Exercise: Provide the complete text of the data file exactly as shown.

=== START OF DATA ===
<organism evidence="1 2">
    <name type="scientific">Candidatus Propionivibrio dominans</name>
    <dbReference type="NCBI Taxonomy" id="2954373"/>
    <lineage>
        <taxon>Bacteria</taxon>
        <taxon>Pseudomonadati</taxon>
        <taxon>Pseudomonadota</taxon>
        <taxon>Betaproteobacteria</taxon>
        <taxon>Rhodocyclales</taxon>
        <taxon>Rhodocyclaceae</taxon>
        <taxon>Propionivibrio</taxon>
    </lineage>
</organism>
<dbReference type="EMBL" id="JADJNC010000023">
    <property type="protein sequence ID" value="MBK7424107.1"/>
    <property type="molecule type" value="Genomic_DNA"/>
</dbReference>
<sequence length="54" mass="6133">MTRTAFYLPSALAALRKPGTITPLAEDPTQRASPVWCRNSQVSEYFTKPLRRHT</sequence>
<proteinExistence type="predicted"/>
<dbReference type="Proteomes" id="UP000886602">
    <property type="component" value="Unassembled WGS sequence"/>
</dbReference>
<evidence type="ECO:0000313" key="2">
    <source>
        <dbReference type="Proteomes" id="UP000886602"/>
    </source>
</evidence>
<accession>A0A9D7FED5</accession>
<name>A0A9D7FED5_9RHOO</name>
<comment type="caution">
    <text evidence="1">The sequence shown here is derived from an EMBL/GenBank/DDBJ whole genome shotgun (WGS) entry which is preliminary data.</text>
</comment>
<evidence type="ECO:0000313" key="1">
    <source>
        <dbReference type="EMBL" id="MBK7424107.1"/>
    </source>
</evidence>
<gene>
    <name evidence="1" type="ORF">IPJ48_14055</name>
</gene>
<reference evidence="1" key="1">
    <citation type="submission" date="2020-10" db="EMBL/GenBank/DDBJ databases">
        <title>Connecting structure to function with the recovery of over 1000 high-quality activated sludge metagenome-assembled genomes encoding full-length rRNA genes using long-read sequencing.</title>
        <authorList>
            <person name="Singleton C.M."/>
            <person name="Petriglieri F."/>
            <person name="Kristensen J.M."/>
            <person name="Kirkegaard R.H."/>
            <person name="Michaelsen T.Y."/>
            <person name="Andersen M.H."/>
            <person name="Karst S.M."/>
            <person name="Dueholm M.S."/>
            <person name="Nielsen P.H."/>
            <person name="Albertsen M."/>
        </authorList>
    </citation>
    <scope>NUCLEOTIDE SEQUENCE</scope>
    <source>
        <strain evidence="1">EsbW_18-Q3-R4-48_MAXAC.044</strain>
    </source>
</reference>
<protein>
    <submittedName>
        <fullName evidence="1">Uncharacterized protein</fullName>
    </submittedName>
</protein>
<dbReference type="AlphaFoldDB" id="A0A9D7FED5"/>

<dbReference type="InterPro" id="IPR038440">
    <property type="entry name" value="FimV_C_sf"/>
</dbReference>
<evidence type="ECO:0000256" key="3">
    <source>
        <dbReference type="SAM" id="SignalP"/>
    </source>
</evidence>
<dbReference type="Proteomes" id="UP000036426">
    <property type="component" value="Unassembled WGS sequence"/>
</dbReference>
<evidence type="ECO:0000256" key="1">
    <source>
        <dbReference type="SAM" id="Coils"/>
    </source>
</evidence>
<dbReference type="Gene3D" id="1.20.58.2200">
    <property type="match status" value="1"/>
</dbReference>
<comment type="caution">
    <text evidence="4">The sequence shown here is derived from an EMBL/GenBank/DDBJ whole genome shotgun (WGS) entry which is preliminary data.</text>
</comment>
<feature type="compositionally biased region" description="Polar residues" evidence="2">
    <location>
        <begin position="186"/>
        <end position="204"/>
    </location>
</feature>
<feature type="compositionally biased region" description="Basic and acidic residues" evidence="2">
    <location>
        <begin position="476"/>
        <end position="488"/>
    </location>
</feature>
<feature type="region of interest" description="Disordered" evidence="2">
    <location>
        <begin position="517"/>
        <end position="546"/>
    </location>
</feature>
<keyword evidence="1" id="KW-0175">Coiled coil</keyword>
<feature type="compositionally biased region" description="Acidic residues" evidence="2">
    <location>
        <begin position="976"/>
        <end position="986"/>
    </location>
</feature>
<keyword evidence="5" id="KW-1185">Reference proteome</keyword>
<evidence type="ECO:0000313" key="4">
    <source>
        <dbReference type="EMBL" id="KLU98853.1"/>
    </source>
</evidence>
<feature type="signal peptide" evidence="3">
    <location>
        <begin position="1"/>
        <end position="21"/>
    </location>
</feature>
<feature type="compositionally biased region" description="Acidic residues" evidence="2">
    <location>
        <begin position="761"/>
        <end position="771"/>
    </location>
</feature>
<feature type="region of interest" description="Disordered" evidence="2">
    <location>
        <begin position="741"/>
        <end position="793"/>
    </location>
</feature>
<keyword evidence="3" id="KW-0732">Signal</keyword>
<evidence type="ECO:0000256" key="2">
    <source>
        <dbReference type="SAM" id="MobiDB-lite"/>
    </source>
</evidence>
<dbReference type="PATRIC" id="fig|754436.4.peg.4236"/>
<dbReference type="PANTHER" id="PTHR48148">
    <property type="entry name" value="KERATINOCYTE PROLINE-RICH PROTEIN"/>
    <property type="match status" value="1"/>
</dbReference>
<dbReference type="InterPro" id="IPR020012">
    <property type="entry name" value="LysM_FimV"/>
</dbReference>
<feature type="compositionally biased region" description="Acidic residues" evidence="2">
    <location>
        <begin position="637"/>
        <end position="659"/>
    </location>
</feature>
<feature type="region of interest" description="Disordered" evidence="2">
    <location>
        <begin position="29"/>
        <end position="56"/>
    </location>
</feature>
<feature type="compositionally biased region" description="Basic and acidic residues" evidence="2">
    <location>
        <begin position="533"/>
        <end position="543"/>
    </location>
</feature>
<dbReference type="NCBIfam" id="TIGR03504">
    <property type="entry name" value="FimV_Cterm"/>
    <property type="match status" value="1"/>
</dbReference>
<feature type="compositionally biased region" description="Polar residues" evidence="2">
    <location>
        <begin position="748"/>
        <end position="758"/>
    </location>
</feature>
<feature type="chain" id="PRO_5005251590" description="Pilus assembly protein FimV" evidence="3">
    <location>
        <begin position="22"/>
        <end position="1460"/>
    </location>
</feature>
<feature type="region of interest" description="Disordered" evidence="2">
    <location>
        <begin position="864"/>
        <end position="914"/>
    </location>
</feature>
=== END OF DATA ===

<organism evidence="1 2">
    <name type="scientific">Candidatus Propionivibrio dominans</name>
    <dbReference type="NCBI Taxonomy" id="2954373"/>
    <lineage>
        <taxon>Bacteria</taxon>
        <taxon>Pseudomonadati</taxon>
        <taxon>Pseudomonadota</taxon>
        <taxon>Betaproteobacteria</taxon>
        <taxon>Rhodocyclales</taxon>
        <taxon>Rhodocyclaceae</taxon>
        <taxon>Propionivibrio</taxon>
    </lineage>
</organism>
<dbReference type="EMBL" id="JADJNC010000023">
    <property type="protein sequence ID" value="MBK7424107.1"/>
    <property type="molecule type" value="Genomic_DNA"/>
</dbReference>
<sequence length="54" mass="6133">MTRTAFYLPSALAALRKPGTITPLAEDPTQRASPVWCRNSQVSEYFTKPLRRHT</sequence>
<proteinExistence type="predicted"/>
<dbReference type="Proteomes" id="UP000886602">
    <property type="component" value="Unassembled WGS sequence"/>
</dbReference>
<evidence type="ECO:0000313" key="2">
    <source>
        <dbReference type="Proteomes" id="UP000886602"/>
    </source>
</evidence>
<accession>A0A9D7FED5</accession>
<name>A0A9D7FED5_9RHOO</name>
<comment type="caution">
    <text evidence="1">The sequence shown here is derived from an EMBL/GenBank/DDBJ whole genome shotgun (WGS) entry which is preliminary data.</text>
</comment>
<evidence type="ECO:0000313" key="1">
    <source>
        <dbReference type="EMBL" id="MBK7424107.1"/>
    </source>
</evidence>
<gene>
    <name evidence="1" type="ORF">IPJ48_14055</name>
</gene>
<reference evidence="1" key="1">
    <citation type="submission" date="2020-10" db="EMBL/GenBank/DDBJ databases">
        <title>Connecting structure to function with the recovery of over 1000 high-quality activated sludge metagenome-assembled genomes encoding full-length rRNA genes using long-read sequencing.</title>
        <authorList>
            <person name="Singleton C.M."/>
            <person name="Petriglieri F."/>
            <person name="Kristensen J.M."/>
            <person name="Kirkegaard R.H."/>
            <person name="Michaelsen T.Y."/>
            <person name="Andersen M.H."/>
            <person name="Karst S.M."/>
            <person name="Dueholm M.S."/>
            <person name="Nielsen P.H."/>
            <person name="Albertsen M."/>
        </authorList>
    </citation>
    <scope>NUCLEOTIDE SEQUENCE</scope>
    <source>
        <strain evidence="1">EsbW_18-Q3-R4-48_MAXAC.044</strain>
    </source>
</reference>
<protein>
    <submittedName>
        <fullName evidence="1">Uncharacterized protein</fullName>
    </submittedName>
</protein>
<dbReference type="AlphaFoldDB" id="A0A9D7FED5"/>

<dbReference type="InterPro" id="IPR038440">
    <property type="entry name" value="FimV_C_sf"/>
</dbReference>
<evidence type="ECO:0000256" key="3">
    <source>
        <dbReference type="SAM" id="SignalP"/>
    </source>
</evidence>
<dbReference type="Proteomes" id="UP000036426">
    <property type="component" value="Unassembled WGS sequence"/>
</dbReference>
<evidence type="ECO:0000256" key="1">
    <source>
        <dbReference type="SAM" id="Coils"/>
    </source>
</evidence>
<dbReference type="Gene3D" id="1.20.58.2200">
    <property type="match status" value="1"/>
</dbReference>
<comment type="caution">
    <text evidence="4">The sequence shown here is derived from an EMBL/GenBank/DDBJ whole genome shotgun (WGS) entry which is preliminary data.</text>
</comment>
<feature type="compositionally biased region" description="Polar residues" evidence="2">
    <location>
        <begin position="186"/>
        <end position="204"/>
    </location>
</feature>
<feature type="compositionally biased region" description="Basic and acidic residues" evidence="2">
    <location>
        <begin position="476"/>
        <end position="488"/>
    </location>
</feature>
<feature type="region of interest" description="Disordered" evidence="2">
    <location>
        <begin position="517"/>
        <end position="546"/>
    </location>
</feature>
<keyword evidence="1" id="KW-0175">Coiled coil</keyword>
<feature type="compositionally biased region" description="Acidic residues" evidence="2">
    <location>
        <begin position="976"/>
        <end position="986"/>
    </location>
</feature>
<keyword evidence="5" id="KW-1185">Reference proteome</keyword>
<evidence type="ECO:0000313" key="4">
    <source>
        <dbReference type="EMBL" id="KLU98853.1"/>
    </source>
</evidence>
<feature type="signal peptide" evidence="3">
    <location>
        <begin position="1"/>
        <end position="21"/>
    </location>
</feature>
<feature type="compositionally biased region" description="Acidic residues" evidence="2">
    <location>
        <begin position="761"/>
        <end position="771"/>
    </location>
</feature>
<feature type="region of interest" description="Disordered" evidence="2">
    <location>
        <begin position="741"/>
        <end position="793"/>
    </location>
</feature>
<keyword evidence="3" id="KW-0732">Signal</keyword>
<evidence type="ECO:0000256" key="2">
    <source>
        <dbReference type="SAM" id="MobiDB-lite"/>
    </source>
</evidence>
<dbReference type="PATRIC" id="fig|754436.4.peg.4236"/>
<dbReference type="PANTHER" id="PTHR48148">
    <property type="entry name" value="KERATINOCYTE PROLINE-RICH PROTEIN"/>
    <property type="match status" value="1"/>
</dbReference>
<dbReference type="InterPro" id="IPR020012">
    <property type="entry name" value="LysM_FimV"/>
</dbReference>
<feature type="compositionally biased region" description="Acidic residues" evidence="2">
    <location>
        <begin position="637"/>
        <end position="659"/>
    </location>
</feature>
<feature type="region of interest" description="Disordered" evidence="2">
    <location>
        <begin position="29"/>
        <end position="56"/>
    </location>
</feature>
<feature type="compositionally biased region" description="Basic and acidic residues" evidence="2">
    <location>
        <begin position="533"/>
        <end position="543"/>
    </location>
</feature>
<dbReference type="NCBIfam" id="TIGR03504">
    <property type="entry name" value="FimV_Cterm"/>
    <property type="match status" value="1"/>
</dbReference>
<feature type="compositionally biased region" description="Polar residues" evidence="2">
    <location>
        <begin position="748"/>
        <end position="758"/>
    </location>
</feature>
<feature type="chain" id="PRO_5005251590" description="Pilus assembly protein FimV" evidence="3">
    <location>
        <begin position="22"/>
        <end position="1460"/>
    </location>
</feature>
<feature type="region of interest" description="Disordered" evidence="2">
    <location>
        <begin position="864"/>
        <end position="914"/>
    </location>
</feature>